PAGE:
As I grew in experience and understanding, I was able to find language that described what he was doing: stereotyping, undermining, demonizing. I found my voice in the academy and in the movement for black and brown lives.
Still, the silence haunts me.
My twenties were defined in no small part by a friendship with a guy I never met. For years, over email and chat, we shared everything with each other and we made great jokes. Those jokes — made for each other only — were a foundational part of our relationship and our identities. No matter what happened, we could make each other laugh.
Channing Kennedy is an Oakland-based writer, performer, media producer and racial equity trainer. Courtesy of Channing Kennedy hide caption
Courtesy of Channing Kennedy
It helped, also, that we were slackers with spare time, but eventually we both found callings. I started working in the social justice sector, and he gained recognition in the field of indie comics. I was proud of my new job and approached it seriously, if not gracefully. Before I took the job, I was the type of white dude who’d make casually racist comments in front of people I considered friends. Now, I had laid a new foundation for myself and was ready to undo the harm I’d done pre-wokeness.
And I was proud of him, too, if cautious. The indie comics scene is full of bravely offensive work: the power fantasies of straight white men with grievances against their nonexistent censors, put on defiant display. But he was my friend, and he wouldn’t fall for that.
One day he emailed me a rough script to get my feedback. At my desk, on a break from deleting racist, threatening Facebook comments directed at my co-workers, I opened it up for a change of pace.
I got none. His script was a top-tier, irredeemable power fantasy — sex trafficking, disability jokes, gendered violence, every scene’s background packed with commentary-devoid, racist caricatures. It also had a pop culture gag on top, to guarantee clicks.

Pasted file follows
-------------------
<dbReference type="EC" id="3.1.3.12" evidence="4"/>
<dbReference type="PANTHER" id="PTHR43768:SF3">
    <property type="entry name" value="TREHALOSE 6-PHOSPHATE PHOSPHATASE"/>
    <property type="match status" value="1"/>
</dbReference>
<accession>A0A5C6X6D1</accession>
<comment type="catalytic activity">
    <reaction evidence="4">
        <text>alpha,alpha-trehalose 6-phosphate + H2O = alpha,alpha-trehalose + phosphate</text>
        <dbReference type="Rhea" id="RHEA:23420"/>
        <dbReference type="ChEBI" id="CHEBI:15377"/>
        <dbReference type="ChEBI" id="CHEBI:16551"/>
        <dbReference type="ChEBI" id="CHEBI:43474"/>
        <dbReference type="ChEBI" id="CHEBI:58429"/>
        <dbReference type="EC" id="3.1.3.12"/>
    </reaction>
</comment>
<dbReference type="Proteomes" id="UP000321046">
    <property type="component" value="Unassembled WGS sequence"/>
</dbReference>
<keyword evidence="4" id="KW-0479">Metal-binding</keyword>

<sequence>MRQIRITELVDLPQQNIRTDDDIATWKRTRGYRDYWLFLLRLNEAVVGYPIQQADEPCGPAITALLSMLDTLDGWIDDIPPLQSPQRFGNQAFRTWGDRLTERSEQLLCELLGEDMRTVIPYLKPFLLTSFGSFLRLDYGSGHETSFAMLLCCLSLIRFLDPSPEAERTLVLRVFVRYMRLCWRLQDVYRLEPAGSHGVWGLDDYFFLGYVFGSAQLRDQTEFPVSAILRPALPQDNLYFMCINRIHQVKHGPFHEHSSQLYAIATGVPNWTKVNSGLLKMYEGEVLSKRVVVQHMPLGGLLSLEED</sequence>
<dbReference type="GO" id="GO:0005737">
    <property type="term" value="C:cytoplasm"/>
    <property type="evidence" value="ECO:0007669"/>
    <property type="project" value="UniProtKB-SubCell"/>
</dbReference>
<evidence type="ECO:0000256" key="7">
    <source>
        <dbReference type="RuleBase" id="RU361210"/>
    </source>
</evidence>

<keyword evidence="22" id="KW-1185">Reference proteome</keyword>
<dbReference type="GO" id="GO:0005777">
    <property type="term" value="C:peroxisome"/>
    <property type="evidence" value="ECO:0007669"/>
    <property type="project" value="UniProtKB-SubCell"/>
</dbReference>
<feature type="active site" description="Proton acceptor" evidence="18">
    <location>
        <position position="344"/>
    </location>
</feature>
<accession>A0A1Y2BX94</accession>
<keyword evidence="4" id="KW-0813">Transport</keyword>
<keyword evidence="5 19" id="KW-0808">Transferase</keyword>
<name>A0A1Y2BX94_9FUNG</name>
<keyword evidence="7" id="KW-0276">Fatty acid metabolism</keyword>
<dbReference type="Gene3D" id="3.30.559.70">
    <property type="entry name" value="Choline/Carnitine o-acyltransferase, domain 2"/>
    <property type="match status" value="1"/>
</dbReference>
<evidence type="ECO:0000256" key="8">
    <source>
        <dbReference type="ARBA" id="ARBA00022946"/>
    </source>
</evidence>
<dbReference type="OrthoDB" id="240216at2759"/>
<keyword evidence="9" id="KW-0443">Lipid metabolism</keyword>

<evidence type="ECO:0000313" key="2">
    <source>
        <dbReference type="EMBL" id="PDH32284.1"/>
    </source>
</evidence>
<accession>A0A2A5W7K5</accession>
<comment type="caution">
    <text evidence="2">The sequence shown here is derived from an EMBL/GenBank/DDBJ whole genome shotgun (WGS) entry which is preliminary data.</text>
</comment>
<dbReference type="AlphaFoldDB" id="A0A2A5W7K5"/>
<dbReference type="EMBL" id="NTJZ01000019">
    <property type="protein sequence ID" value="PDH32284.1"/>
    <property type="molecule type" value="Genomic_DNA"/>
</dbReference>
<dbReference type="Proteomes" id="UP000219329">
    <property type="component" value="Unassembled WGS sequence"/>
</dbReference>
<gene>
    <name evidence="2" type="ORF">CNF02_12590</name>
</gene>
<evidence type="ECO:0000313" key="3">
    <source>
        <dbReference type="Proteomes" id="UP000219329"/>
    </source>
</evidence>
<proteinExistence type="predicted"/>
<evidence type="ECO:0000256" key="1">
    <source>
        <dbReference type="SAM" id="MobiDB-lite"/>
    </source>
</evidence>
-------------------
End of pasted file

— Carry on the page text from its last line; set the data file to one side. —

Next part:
I asked him why he’d written it. He said it felt “important.” I suggested he shelve it. He suggested that that would be a form of censorship. And I realized this: my dear friend had created a racist power fantasy about dismembering women, and he considered it bravely offensive.
I could have said that there was nothing brave about catering to the established tastes of other straight white comics dudes. I could have dropped any number of half-understood factoids about structural racism, the finishing move of the recently woke. I could have just said the jokes were weak.
Instead, I became cruel to him, with a dedication I’d previously reserved for myself.
Over months, I redirected every bit of our old creativity. I goaded him into arguments I knew would leave him shaken and unable to work. I positioned myself as a surrogate parent (so I could tell myself I was still a concerned ally,) then laughed at him. I got him to escalate. And, privately, I told myself it was me who was under attack, the one with the grievance, and I cried about how my friend was betraying me.
I wanted to erase him (I realized years later) not because his script offended me, but because it made me laugh. It was full of the sense of humor we’d spent years on; not the jokes verbatim, but the pacing, structure, reveals, go-to gags. It had my DNA and it was funny. I thought I had become a monster-slayer, but this comic was a monster with my hands and mouth.
After years as the best of friends and as the bitterest of exes, we finally had a chance to meet in person. We were little more than acquaintances with sunk costs at that point, but we met anyway. Maybe we both wanted forgiveness, or an apology, or to see if we still had some jokes. Instead, I lectured him about electoral politics and race in a bar and never smiled.